The first shiver guy was Jotan Afanador, who pretty much dominated WFD from 2002 to about 2004, and when Mike got into WFD he had a hard time getting past Jotan until he started shivering too. Then according to everyone he really studied the thing, videoed the motion, took it down to half speed...the whole breakdown. You can also bet he examined Jotan's motion too and found what the kink was so he could do the thing just a little better. Then he did it the way he planned it and won because Mike Mangini just doesn't lose when he wants something.

That's why guys like Tom and me laugh when we read this stuff about how a guy like that really doesn't care about the competition part of WFD. He cares alright. And with WFD comps back in business, eventually there are going to be more people than me taking his records because as time goes on that's just the nature of it. When not if that happens (probably during a DT break) you'll see Mike Mangini taking a month or so off to break down game film and figure out a way not to just beat me (on most days he can do that anyway) but to decimate me. On the day that happens I will merely bow and wave.

Then he will probably make one more glorious run to show everyone that he can run a 1300 high off the pads with power like Tom...and absolutely no push-pull which has now been officially ruled a compound technique that does not give you a world ranking. I also don't think he wants an asterik by his record and he's aware how people absolutely love how Tom especially runs in competition and how people respect Mangini as the undisputed king but scratch their head a bit when they see that shiver deal.

Then he will do that even if he has to play upside down with his eyelids, and he will succeed.

This is also why I believe the shiver for Mike is about nothing but the compartmentalized shard of his life that includes a little speed drumming contest...and probably nothing more.
 

Pollyanna

Platinum Member
Thanks Matt. I was hoping you'd join in ... lots of good info.

He does keep the sticks very low with that technique in that vid. Less distance to travel, so that's got to help, yes?

Would I be right in guessing that there's an unofficial comp going on too - the fastest drummer with a practical technique? (which would equal the fastest drummer on the bandstand).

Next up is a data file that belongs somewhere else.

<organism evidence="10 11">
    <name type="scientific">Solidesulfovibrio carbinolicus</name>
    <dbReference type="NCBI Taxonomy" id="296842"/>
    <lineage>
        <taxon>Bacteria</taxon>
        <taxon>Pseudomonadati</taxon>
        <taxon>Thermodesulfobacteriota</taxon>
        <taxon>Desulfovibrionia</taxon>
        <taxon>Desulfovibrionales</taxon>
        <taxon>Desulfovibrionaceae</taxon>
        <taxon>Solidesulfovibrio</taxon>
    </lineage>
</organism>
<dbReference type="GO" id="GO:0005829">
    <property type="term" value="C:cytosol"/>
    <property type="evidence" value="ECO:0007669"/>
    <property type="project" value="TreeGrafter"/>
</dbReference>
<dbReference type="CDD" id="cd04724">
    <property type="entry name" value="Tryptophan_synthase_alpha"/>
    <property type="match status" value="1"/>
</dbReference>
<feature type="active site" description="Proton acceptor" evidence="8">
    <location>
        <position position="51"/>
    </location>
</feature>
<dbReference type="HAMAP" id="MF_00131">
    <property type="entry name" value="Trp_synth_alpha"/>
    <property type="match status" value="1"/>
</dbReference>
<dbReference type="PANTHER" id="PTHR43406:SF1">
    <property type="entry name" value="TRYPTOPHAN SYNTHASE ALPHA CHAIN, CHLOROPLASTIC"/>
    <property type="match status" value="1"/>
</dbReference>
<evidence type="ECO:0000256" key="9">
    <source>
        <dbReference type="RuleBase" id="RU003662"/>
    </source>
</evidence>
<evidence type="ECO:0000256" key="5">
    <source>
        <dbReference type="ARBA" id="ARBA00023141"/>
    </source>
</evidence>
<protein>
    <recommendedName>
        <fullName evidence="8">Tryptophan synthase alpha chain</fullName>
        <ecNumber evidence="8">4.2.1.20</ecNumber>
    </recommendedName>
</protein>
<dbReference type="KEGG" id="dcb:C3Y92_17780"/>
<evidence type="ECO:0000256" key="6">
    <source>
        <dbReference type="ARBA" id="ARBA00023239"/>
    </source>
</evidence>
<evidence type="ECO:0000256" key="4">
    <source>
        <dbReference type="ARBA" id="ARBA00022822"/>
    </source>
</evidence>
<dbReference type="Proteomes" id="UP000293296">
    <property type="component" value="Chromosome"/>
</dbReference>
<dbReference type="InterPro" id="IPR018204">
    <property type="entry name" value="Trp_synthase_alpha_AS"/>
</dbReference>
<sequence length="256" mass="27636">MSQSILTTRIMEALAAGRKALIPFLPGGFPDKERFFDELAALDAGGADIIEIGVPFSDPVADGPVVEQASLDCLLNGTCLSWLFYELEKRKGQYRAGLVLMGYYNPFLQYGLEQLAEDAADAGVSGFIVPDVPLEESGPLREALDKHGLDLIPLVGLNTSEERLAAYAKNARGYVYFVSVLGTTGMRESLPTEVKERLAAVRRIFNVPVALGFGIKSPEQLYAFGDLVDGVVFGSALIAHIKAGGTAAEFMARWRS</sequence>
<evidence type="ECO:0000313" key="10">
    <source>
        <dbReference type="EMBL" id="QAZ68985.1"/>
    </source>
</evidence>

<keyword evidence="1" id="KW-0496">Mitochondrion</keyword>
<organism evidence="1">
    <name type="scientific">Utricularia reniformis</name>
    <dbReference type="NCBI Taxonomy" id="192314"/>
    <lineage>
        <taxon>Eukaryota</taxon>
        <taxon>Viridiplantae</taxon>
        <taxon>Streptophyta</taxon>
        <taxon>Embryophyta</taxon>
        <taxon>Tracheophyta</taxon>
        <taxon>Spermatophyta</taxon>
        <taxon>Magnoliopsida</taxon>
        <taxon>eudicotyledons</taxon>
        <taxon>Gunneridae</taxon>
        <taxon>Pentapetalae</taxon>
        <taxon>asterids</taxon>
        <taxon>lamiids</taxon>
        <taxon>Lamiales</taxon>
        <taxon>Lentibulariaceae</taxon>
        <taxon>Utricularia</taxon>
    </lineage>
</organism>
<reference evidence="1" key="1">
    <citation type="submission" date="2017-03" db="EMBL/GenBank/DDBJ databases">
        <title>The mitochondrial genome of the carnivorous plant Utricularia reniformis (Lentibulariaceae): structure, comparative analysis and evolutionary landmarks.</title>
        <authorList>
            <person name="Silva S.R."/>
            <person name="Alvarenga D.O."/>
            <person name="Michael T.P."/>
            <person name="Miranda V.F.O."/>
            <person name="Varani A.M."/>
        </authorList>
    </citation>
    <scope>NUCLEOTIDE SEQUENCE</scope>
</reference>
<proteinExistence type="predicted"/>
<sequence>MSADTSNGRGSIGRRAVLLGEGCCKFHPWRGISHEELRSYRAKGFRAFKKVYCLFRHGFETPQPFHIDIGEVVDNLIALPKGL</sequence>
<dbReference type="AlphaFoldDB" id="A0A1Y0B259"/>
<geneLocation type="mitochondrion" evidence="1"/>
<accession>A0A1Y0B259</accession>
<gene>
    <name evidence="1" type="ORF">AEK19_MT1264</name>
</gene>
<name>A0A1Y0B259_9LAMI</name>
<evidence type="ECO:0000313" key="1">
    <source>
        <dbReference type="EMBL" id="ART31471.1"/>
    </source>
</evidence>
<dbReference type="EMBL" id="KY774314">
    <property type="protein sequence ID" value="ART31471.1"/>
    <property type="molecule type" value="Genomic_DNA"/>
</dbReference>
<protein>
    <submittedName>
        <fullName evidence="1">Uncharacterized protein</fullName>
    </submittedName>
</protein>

MM is such a smart and driven guy. He strikes me as someone who'd be exhausting to be around lol
 

mattsmith

Platinum Member
Thanks Matt. I was hoping you'd join in ... lots of good info.

He does keep the sticks very low with that technique in that vid. Less distance to travel, so that's got to help, yes?

Would I be right in guessing that there's an unofficial comp going on too - the fastest drummer with a practical technique? (which would equal the fastest drummer on the bandstand).

MM is such a smart and driven guy. He strikes me as someone who'd be exhausting to be around lol
Yep Polly, you called it. With the new WFD revival has come a drumset made entirely of pads connected to one big drumometer which will measure cumulative drumset speed. I assume that you will see it probably by the next NAMM Championship. However, the one pad with singles will always be the primary measuring stick and the main record.

Mangini to me seems almost (if not) genius level. His brain races around the clock and his intensity is scary. He's also the most organized drummer I've ever seen.

As for the shiver record vs. a more traditional style record, I doubt that one will happen. The WFD guys just concluded a major argument about the push pull technique, so I would think it will be peace and harmony for a while. Besides only Jotan and Mangini have really mastered this shiver thing enough to get to the top anyway. So it's not like a big movement has formed around the technique like has ocurred with push-pull which has in fact become a very popular technique and one deserving its own special category.
 

Pollyanna

Platinum Member
I hadn't thought about so much a full kit speed record but now that I know, it makes sense.

Your comment "Tom also does his runs with sticks much higher...and with a lot more MATCHED GRIP power than anything Mangini has displayed" suggests that you guys are also analysing the quality of the stokes as well as the speed, which makes sense given that you're all serious drumologists, so to speak. No doubt you're also checking out how even everyone's stokes are as well.